Crews used loaner boats, battled fierce Austrian weather
Two sailors from Niagara-on-the-Lake placed third at the Shark World Championships last weekend in Bregenz, Austria, despite some wicked weather.
Racers Rod Gardner and David Deboy sailed their way to the podium late last week with crewmate John Brunt.
“You’re dealing with Mother Nature when you’re racing,” Gardner said in an interview.
“We had four seasons in a day,” he added.
On the final day of races the sailors were hit with a swell of wind as they neared the finish line.
“There was a lot of chaos going on,” Gardner said adding that many of the boats behind theirs were wiped out by the wind.
NOTL Sailing Club member Rob Vanderperk and his team placed a close fourth behind Gardner’s crew.
“We lost one point on the very final race,” Vanderperk told The Lake Report, adding they hadn’t expected to do as well as they did.
Jinnie and Laurel Gordon were also there sailing with their friend Eileen Quigley and finished 20th out of 42 teams.
Gordon has been competing in these championships for almost 20 years with an all-female team.
“My team being a lighter-weight crew and being all women, we often struggle with heavier conditions,” Gordon said.
They were pleased with their performance and happy they weren’t wiped out in the wind like many of their competitors were, she said.
Adapting to the adverse conditions of foreign waters is no easy feat but the sailors agreed that it’s made easier by the ties of camaraderie.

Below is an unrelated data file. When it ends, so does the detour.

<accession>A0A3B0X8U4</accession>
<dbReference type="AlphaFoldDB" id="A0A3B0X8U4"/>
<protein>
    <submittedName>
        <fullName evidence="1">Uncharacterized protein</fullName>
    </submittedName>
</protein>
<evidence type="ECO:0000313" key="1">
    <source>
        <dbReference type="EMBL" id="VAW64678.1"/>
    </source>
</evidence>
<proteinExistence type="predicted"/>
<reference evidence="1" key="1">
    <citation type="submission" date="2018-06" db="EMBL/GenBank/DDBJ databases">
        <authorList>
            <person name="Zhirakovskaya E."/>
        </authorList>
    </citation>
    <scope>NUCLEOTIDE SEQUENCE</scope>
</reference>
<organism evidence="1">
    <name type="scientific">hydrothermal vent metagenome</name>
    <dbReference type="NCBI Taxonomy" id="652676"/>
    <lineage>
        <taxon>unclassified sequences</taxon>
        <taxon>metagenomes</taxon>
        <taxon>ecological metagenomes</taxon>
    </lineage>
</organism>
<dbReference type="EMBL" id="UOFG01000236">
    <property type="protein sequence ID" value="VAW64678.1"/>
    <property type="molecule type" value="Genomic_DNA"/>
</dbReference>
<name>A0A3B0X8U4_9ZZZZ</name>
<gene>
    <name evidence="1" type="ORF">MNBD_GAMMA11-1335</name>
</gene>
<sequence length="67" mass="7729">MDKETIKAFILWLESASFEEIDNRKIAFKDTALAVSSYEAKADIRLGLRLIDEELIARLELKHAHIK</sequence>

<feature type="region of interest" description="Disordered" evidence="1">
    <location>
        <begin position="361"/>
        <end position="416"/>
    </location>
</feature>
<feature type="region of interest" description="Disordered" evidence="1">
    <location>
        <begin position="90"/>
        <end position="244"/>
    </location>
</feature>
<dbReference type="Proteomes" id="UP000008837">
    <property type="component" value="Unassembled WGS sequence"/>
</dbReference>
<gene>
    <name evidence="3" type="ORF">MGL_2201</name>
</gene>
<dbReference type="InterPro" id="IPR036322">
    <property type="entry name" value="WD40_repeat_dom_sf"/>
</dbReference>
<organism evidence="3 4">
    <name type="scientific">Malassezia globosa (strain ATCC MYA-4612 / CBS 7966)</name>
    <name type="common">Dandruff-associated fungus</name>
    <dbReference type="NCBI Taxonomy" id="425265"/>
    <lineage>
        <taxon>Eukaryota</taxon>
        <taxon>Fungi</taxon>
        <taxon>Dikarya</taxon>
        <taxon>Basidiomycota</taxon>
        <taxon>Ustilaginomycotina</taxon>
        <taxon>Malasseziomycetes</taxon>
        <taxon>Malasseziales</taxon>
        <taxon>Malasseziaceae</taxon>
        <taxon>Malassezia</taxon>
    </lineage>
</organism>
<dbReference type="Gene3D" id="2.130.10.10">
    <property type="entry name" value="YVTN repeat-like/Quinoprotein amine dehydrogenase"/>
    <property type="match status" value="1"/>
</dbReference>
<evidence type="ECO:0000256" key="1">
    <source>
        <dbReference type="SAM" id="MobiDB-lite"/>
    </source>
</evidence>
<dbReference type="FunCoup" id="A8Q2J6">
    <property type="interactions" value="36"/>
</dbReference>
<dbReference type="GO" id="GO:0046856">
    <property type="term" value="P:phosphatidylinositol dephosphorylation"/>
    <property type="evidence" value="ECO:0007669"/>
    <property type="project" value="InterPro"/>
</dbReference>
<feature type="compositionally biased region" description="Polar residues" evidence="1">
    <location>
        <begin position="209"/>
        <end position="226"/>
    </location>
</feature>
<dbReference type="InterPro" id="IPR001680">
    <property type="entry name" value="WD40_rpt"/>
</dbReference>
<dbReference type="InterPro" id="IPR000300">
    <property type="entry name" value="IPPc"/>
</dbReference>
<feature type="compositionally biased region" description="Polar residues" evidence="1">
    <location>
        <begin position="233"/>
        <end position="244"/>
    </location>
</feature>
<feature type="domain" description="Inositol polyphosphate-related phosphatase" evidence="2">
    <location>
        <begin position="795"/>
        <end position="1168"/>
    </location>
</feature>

“Starts with a friendship,” Gardner said, adding that he’s been sailing with Deboy for six or seven years.
Gardner described sailing as “a family sport that I do with my children (and) my partner.”
After a lifetime on the water, Gardner said he is still sailing with the friends he started with at age 10.
For the world championships, the Canadians were not able to use their own craft and were loaned boats for the races.
Gardner estimates it would have cost about $24,000 to get one boat there and back again.
European Sharks are slightly different from those at the NOTL Sailing Club and that can present challenges for sailors.
“You’re having to adapt how you do things because of the way that the boat is laid out,” Gardner said.
The water, land, and weather conditions are different at every race, and adapting to them is a crucial part of a sailor’s success, he said.
“The more Mother Nature throws at me the bigger the rush I get.”
For Gardner, sailing is like chess on water, adding that you get better with age.
In sailing, “you can win a world championship in your 80s,” Gardner said.
It just takes strategy and experience, he added.
Gardner is 54 now and still aspires to win a world championship.
Peter Van Rossum of the Kingston Yacht Club led a crew to second place this year and Olympic sailor Christian Binder led a team from Austria to first.
Gardner described the top placing crews as being in a “league of their own.”